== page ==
HOUSTON — In Texas, the oldest golf clubs aren't necessarily the most historic.
Rather, many of Texas' A-list clubs are the result of unique associations with a hall-of-fame Texas golfer: Harvey Penick and his pupils Tom Kite & Ben Crenshaw among numerous others at Austin Country Club (current site: 1984); Jimmy Demaret at Onion Creek Country Club (where the Champions Tour was founded in the 1970s); Ben Hogan at Colonial Country Club in Fort Worth.
Champions Golf Club, located just north of downtown Houston, is on the shortlist of the state's most prestigious clubs, and yet it was established by Demaret and Jackie Burke Jr. in 1957, well after the "Golden Age" of golf course development that combined the Roaring Twenties with advances in golf course architecture. Nevertheless, Champions' pedigree is as sterling as any Lone Star State club.
Unlike so many of Texas' private clubs, there is no gated entrance into Champions' community. Its parking lot and clubhouse is about a mile from a main business artery and it will sneak up on you if you aren't looking for it. They commissioned golf course architect Ralph Plummer to design the original 18 holes, the Cypress Creek. Several years later, architect George Fazio laid out a second 18 holes, the Jackrabbit Course. It's hard to believe there are 500 acres here for 36 holes and the mature and shady residential community.
Champions is also bordered on the north side by Raveneaux Country Club, but perhaps for not much longer. Having already purchased 21 acres from the club, Harris County has been negotiating to purchase an additional 206 acres and convert it to a stormwater detention basin.
Today's aura on the grounds at Champions can be attributed to Burke's presence; he still has an office there and regularly spends time at the club. Prospective members must be single-digit handicaps and will vividly recall their first meeting with him upon joining. Memorabilia is everywhere, including the famous picture of Burke being hoisted into the air following his win as a Ryder Cup captain in 1973. Stacy Lewis is among those accomplished members at Champions, as she carries the torch for the club in its first women's major championship.
"There are so many great amateur players are members here," said Lewis, who joined as a member when she returned to the area with her husband four years ago. "This is where the good players come. The golf courses are hard. They're not easy."
On the Cypress Creek Course, the women will face a par-71, 6,731-yard layout with gentle doglegs, narrow fairways and thick Bermuda rough (during daily play in 2020, golf carts have been on paths only for several months in preparation), and the ball tends to sit down in it. A standout feature of layout is the par 3s. The first of them, the 4th, plays long and alongside Cypress Creek. A large, wide green allows for bailouts right, but a left pin will leave a significant two-putt for par.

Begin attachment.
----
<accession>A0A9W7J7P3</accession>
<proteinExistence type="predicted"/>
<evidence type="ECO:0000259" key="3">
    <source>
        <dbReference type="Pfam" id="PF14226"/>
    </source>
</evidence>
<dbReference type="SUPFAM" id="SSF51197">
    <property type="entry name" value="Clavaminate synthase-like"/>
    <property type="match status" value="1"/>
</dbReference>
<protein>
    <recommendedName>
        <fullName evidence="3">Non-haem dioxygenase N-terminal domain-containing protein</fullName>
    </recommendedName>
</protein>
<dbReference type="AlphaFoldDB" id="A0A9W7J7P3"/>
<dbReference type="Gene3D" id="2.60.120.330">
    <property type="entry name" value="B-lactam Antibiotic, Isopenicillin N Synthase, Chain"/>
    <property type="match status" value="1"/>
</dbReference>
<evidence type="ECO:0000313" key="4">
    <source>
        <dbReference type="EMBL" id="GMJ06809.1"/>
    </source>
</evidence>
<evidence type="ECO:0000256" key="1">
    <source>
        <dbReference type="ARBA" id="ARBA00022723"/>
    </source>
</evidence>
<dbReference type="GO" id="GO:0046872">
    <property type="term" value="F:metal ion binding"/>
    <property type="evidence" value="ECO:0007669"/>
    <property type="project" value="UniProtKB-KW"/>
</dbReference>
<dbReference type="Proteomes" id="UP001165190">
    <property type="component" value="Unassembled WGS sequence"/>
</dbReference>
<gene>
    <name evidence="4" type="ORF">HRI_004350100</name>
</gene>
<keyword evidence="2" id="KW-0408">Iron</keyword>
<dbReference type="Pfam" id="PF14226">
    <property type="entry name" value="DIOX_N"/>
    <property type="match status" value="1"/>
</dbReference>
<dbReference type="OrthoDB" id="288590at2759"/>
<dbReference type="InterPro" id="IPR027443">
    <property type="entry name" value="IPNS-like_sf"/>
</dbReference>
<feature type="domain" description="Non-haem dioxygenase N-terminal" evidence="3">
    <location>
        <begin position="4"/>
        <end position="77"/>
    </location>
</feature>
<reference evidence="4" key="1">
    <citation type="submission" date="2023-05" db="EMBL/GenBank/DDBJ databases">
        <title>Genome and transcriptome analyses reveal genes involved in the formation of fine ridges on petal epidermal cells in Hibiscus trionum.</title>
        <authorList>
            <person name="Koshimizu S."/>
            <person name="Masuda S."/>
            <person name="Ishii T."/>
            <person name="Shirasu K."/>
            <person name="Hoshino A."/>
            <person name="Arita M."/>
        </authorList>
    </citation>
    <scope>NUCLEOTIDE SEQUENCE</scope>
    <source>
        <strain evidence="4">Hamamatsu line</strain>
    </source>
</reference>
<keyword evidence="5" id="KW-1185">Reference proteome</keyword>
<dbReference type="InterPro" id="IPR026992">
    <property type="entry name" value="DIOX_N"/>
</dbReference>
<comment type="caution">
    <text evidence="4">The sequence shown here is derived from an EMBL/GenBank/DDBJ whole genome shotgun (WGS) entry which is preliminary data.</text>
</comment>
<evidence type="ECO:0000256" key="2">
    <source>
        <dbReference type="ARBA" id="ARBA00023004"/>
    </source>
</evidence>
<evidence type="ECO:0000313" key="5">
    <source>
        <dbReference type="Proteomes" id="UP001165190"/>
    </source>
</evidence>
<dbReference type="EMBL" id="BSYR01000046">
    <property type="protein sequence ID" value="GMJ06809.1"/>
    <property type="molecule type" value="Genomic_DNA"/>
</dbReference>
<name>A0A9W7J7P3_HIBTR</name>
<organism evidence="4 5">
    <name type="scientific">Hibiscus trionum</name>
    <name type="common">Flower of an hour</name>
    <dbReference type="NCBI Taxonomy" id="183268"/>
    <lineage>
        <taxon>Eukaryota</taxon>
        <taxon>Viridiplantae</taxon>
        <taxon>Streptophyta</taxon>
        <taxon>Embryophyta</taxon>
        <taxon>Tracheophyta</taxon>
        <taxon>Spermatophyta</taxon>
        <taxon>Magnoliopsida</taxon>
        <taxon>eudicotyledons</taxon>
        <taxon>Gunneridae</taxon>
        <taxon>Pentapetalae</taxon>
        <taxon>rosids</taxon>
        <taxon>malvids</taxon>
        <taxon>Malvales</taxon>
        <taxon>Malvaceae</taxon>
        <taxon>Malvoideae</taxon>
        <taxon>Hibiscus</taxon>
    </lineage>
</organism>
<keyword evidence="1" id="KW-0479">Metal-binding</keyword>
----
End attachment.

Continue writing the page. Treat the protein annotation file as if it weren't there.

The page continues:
The creek comes into play again on the back nine, bordering the right side of the par-5 13th hole, a long but peaceful dogleg right with a clever green complex. The putting surfaces themselves are massive, undulating and sure to cause some three-putts. Daily hole locations will dictate on-course strategy for the field.
Burke has said the course favors long hitters and good putters. Both are needed on the 18th hole, which will play 438 yards for the women and features a huge green.
A bit of history will be made at the 2020 U.S. Women's Open. Due to the rescheduling of the event into December, daylight will be precious and the first two rounds will employ both 18s. Following the cut, Cypress Creek will host the two weekend rounds. Lewis mentioned she's played Jackrabbit more than Cypress Creek lately (in part because it's easier to get a tee time) and it plays tighter off the tee.
Cypress Creek has hosted a variety of big events since its early years. It hosted the 1967 Ryder Cup, which saw the largest U.S. blowout (23.5 to 8.5) in the event's history. The American captain that year: Ben Hogan. The USGA brought the U.S. Open there in 1969, the last time a men's major was staged in Texas. For the PGA Tour's Tour Championship, Champions alternated years with Atlanta's East Lake Golf Club in the late-1990s and early 2000s before the event moved exclusively to Bobby Jones' haunt. Winners of the event at Champions include two additional Masters winners, Mike Weir and Tiger Woods.
With a purse of $5.5 million, the U.S. Women's Open is the largest in women's golf history. The winner will receive not only a nice chunk of change but a victory on an iconic stage. No area club, even the oldest ones like River Oaks or Houston Country Club, can claim such distinction, and it's one that will grow even further at Champions when the Mickey Wright Champions Medal and Champion's trophy is awarded at the historic 2020 U.S. Women's Open.